- Calif. tourist community evacuated over suspected explosive device
- Obama to use executive seat to push private companies onto solar
- ‘X-Men’ director Bryan Singer accused of sexually abusing a boy
- Tennessee ammunition site explodes, killing 1
- U.N.: Iran cuts stock closest to nuke-arms grade
- Oklahoma gay-marriage case before U.S. appeals court
- Times wins two awards from Society for Professional Journalists
- Marionville mayor ‘kind of agreed’ with Kansas City shooter’s views
- Rev. Al Sharpton’s Easter message: Politically ‘crucified’ Obama has risen again
- Supreme Court to weigh challenge to ban on campaign lies
Democrats eye voting-rights extension for former felons
ANNAPOLIS — Democratic lawmakers and church leaders yesterday called for more voting rights for ex-felons in Maryland.
“We’ve got to do everything we possibly can to ensure that these men and women are given every opportunity to be fully and positively reintegrated into our communities,” said Bishop Adam Jefferson Richardson of the African Methodist Episcopal Church. He was joined at the state Capitol by about 400 other religious leaders, including many from black churches.
Maryland law now requires former felons who have been convicted twice to wait three years before they can vote again. Felons serving sentences are not allowed to vote.
Sen. Gwendolyn T. Britt and Delegate Justin D. Ross, Prince George’s County Democrats, have proposed barring from voting only felons serving sentences.
Similar proposals have failed in previous General Assembly sessions.
Gov. Martin O’Malley, a Democrat, had breakfast with church leaders yesterday morning. However, administration spokesman Steve Kearney said Mr. O’Malley was noncommittal about the proposal.
“We’ll be reviewing those bills,” he said.
Supporters of the idea referred to the civil rights movement and Black History Month when talking about the more than 85,000 blacks in the state who are barred from voting.
“It’s all about just keeping them wallowing in the mud,” said Sen. Verna L. Jones, a Baltimore Democrat.
Republican lawmakers do not support allowing violent offenders to vote.
“Repeat offenders, who are rapists and murderers and violent offenders, have demonstrated they can’t govern themselves,” said House Minority Leader Anthony J. O’Donnell, Southern Maryland Republican. “Why would [we] let these violent offenders get involved in the self-governance of our democracy?”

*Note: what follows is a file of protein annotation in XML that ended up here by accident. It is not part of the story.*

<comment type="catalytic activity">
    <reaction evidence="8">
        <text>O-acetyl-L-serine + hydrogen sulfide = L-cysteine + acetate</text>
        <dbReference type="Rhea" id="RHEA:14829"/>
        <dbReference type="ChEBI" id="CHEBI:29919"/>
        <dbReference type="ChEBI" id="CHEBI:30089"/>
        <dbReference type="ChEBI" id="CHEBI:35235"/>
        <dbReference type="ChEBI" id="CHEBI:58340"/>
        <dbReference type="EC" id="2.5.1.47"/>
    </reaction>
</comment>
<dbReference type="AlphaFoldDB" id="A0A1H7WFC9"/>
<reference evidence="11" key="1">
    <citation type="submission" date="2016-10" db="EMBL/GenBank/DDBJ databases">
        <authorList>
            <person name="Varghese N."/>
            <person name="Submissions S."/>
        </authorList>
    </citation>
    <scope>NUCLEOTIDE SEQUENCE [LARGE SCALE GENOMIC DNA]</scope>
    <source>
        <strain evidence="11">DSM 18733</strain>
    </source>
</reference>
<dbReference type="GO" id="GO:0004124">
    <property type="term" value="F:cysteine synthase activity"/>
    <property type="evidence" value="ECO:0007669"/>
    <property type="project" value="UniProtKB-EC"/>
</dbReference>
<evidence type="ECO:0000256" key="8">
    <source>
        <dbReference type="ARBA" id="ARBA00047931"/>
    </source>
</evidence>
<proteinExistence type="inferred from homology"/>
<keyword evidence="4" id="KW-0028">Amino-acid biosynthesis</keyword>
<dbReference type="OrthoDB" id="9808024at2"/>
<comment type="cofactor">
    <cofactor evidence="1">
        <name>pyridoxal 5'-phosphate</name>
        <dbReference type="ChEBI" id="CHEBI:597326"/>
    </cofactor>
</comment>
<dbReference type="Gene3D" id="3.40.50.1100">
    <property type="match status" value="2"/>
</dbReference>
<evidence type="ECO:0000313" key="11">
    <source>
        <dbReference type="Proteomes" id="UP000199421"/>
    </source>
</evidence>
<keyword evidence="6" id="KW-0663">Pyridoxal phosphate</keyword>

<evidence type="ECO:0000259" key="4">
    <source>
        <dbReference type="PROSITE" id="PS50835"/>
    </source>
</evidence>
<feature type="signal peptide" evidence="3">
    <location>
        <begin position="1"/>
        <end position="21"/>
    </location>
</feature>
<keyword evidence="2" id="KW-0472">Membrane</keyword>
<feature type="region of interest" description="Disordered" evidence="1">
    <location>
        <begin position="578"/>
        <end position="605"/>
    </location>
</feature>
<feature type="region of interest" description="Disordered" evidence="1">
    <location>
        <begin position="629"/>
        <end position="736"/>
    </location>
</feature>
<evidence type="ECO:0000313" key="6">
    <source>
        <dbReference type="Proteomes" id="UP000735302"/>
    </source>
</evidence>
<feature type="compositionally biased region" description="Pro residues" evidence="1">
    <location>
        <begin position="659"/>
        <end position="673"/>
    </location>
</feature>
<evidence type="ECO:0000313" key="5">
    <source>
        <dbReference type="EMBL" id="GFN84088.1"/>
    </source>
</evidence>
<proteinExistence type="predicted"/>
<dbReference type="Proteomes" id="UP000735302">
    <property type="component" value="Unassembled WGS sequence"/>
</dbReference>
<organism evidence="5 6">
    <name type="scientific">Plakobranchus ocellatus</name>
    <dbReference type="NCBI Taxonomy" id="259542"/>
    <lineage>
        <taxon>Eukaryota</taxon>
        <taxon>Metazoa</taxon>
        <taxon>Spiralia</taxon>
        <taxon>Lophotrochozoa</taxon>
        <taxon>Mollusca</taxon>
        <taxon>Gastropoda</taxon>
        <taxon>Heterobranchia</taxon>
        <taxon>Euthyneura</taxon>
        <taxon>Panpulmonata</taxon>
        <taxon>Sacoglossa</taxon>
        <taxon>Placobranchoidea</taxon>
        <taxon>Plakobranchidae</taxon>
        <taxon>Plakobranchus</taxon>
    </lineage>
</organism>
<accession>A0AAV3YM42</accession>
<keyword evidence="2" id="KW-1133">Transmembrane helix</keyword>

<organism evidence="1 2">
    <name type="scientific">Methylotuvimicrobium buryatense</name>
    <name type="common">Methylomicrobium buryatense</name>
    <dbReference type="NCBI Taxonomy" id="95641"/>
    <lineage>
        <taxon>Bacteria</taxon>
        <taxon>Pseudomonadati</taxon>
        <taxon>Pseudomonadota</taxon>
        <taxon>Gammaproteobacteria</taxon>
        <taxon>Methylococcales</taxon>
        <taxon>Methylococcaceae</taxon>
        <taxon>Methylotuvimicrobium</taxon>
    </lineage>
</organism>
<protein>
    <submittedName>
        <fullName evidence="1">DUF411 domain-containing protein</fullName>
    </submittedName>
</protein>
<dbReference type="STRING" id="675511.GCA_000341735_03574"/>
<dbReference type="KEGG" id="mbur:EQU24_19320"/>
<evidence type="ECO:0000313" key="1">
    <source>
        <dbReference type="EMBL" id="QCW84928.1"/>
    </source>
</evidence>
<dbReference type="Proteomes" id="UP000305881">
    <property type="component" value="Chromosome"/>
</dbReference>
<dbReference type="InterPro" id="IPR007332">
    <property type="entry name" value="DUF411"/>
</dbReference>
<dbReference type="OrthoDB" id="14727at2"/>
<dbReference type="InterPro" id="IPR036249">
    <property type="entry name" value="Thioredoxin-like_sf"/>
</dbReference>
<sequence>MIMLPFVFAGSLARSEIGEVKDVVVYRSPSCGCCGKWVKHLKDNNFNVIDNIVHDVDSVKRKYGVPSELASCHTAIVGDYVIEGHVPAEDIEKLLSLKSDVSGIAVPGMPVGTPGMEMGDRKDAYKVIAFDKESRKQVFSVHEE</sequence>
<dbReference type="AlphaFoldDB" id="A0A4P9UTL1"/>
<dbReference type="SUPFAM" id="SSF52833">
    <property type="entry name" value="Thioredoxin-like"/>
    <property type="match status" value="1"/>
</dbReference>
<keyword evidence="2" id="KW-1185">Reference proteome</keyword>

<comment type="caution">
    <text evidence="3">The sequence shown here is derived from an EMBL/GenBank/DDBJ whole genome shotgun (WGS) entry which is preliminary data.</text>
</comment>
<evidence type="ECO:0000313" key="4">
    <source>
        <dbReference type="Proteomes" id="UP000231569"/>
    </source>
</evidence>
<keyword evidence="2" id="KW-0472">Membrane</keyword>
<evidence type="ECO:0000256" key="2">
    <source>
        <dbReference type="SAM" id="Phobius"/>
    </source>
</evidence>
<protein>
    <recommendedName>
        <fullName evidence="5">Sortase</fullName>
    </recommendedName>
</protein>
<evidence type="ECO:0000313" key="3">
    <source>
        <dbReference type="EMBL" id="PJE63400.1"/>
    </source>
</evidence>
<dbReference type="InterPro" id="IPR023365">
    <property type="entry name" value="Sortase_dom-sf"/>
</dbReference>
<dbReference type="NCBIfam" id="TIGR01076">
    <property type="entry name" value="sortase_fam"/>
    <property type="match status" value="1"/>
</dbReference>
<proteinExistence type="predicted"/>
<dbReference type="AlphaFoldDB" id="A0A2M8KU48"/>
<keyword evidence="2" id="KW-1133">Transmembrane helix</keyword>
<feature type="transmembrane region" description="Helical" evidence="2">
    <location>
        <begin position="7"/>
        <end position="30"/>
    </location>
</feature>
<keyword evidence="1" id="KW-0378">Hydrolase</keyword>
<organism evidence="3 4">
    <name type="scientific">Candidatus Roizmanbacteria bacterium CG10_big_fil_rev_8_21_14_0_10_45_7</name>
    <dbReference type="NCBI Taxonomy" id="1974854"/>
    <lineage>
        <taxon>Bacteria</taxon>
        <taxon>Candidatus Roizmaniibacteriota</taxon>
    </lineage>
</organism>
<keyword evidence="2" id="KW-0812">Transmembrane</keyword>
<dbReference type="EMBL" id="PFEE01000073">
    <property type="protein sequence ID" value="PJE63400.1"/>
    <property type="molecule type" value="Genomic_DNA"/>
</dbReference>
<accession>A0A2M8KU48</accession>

It is uncertain whether the proposals will pass.
Sen. Ulysses Currie, Prince George’s Democrat, said party members will have to reach across the aisle to garner support.
“We’re going to have to work with the Republican Party,” he said.
According to the Sentencing Project, one of the advocacy groups supporting the proposals, three states deny voting rights to all ex-offenders, while 48 states prohibit inmates from voting while serving a sentence.
By John R. Bolton
Reality calls for attaching Gaza to Egypt and the West Bank to Jordan
- 'Culture of intimidation' seen in Nevada ranch standoff
- IRS emails reveal discussion with Justice about suing nonprofits for election activities
- With pot and e-cigarettes, Big Tobacco is just waiting to inhale emerging markets
- Rand and Ron Paul ride to the rescue for Bundy in Nevada standoff with feds
- Removal of military gear limits options for U.S., NATO in Ukraine
- FISHER: Shades of Berlin in the South China Sea
- CNN op-ed claims right-wingers 'more deadly than jihadists'
- CURL: The state of the Union worse than you thought
- Atheists rush to stage Easter display: 'Jesus Christ is a myth'
- DEAN: Team Obama: President Putin's pawns
Celebrity deaths in 2014
Top 10 handguns in the U.S.